In This Review

When the Rivers Run Dry -- The Defining Crisis of the Twenty-first Century
When the Rivers Run Dry -- The Defining Crisis of the Twenty-first Century
By Fred Pearce
Beacon Press, 2005, 336 pp.

Governing Water: Contentious Transnational Politics and Global Institution Building

Ken Conca

MIT Press, 2005, 456pp, $26.95

When the Rivers Run Dry -- The Defining Crisis of the Twenty-first Century

Fred Pearce

Beacon Press, 2005, 336pp, $26.95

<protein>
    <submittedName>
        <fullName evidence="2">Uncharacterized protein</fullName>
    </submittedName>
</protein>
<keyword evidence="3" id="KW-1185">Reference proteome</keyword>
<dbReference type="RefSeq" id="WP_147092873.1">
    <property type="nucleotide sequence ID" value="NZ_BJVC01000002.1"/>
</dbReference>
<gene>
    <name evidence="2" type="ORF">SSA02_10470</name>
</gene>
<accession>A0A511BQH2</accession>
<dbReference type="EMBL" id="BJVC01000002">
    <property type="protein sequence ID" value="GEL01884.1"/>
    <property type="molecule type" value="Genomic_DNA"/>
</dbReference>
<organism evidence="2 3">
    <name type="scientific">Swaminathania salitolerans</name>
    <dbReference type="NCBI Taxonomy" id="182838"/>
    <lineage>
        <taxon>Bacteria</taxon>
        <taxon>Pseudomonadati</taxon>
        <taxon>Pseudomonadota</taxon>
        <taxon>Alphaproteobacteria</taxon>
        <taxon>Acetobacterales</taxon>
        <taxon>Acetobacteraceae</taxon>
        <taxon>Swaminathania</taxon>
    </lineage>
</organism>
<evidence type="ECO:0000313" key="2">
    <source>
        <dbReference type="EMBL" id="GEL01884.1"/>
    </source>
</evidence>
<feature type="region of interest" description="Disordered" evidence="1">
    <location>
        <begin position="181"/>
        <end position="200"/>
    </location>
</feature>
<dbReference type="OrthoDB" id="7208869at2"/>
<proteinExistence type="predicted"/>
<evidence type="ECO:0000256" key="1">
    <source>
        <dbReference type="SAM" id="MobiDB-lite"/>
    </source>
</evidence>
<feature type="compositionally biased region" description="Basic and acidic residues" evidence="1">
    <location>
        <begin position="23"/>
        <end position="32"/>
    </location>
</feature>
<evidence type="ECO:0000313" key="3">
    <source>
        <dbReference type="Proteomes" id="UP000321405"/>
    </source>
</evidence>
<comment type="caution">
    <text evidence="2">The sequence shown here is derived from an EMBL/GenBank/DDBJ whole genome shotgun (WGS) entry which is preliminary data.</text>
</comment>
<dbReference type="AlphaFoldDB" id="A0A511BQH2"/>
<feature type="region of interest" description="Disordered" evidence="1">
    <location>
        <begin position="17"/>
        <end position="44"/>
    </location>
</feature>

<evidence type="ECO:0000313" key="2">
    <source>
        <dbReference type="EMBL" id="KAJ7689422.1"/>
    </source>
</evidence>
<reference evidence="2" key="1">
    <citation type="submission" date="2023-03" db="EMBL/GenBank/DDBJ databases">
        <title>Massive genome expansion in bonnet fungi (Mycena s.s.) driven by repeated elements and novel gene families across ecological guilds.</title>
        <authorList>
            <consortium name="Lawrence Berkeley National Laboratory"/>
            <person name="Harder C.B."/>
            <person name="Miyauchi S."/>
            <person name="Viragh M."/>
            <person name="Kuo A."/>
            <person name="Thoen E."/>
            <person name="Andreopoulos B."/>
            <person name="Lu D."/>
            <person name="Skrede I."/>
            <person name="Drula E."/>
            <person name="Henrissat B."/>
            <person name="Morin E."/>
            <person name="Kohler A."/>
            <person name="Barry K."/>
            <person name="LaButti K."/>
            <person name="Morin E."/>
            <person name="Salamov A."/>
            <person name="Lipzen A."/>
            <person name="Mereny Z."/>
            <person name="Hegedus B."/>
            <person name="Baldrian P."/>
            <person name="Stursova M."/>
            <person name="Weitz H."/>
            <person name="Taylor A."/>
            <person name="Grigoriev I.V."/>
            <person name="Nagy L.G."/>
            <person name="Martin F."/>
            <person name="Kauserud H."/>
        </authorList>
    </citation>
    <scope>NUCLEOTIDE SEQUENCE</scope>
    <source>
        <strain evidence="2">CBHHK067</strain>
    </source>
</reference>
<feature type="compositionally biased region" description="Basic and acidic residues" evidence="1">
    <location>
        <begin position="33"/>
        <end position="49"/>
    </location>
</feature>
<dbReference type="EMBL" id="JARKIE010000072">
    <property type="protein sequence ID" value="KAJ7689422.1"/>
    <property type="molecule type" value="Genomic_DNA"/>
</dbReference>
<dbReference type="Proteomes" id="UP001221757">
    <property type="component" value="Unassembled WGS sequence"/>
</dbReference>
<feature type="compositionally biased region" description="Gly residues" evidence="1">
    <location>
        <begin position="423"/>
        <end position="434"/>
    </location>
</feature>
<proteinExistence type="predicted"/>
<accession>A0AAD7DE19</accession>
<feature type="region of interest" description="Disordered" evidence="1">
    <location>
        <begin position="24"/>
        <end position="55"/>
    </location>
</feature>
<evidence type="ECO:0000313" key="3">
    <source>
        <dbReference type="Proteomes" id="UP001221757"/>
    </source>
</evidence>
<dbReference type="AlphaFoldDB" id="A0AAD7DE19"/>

These two books complement each other on a topic of high urgency in many parts of the world: inadequate supplies of fresh water. Pearce, a science journalist, nicely narrates one story after another of shrinking lakes, falling water tables, and rivers that no longer reach the sea. Most are man-made environmental disasters resulting from the diversion of water -- or, even worse, unsuccessful attempts to divert water -- for use in the economic activities of growing populations. Conca, a political scientist interested in social theory, uses cases of water (mis)management across national boundaries and locally to examine intellectual and institutional efforts to improve such management and reconcile serious social and political conflicts over water, including between those who oppose privatization of local water supplies and those who want natural river flows to be preserved or restored. Water conflicts in Brazil and South Africa get special attention.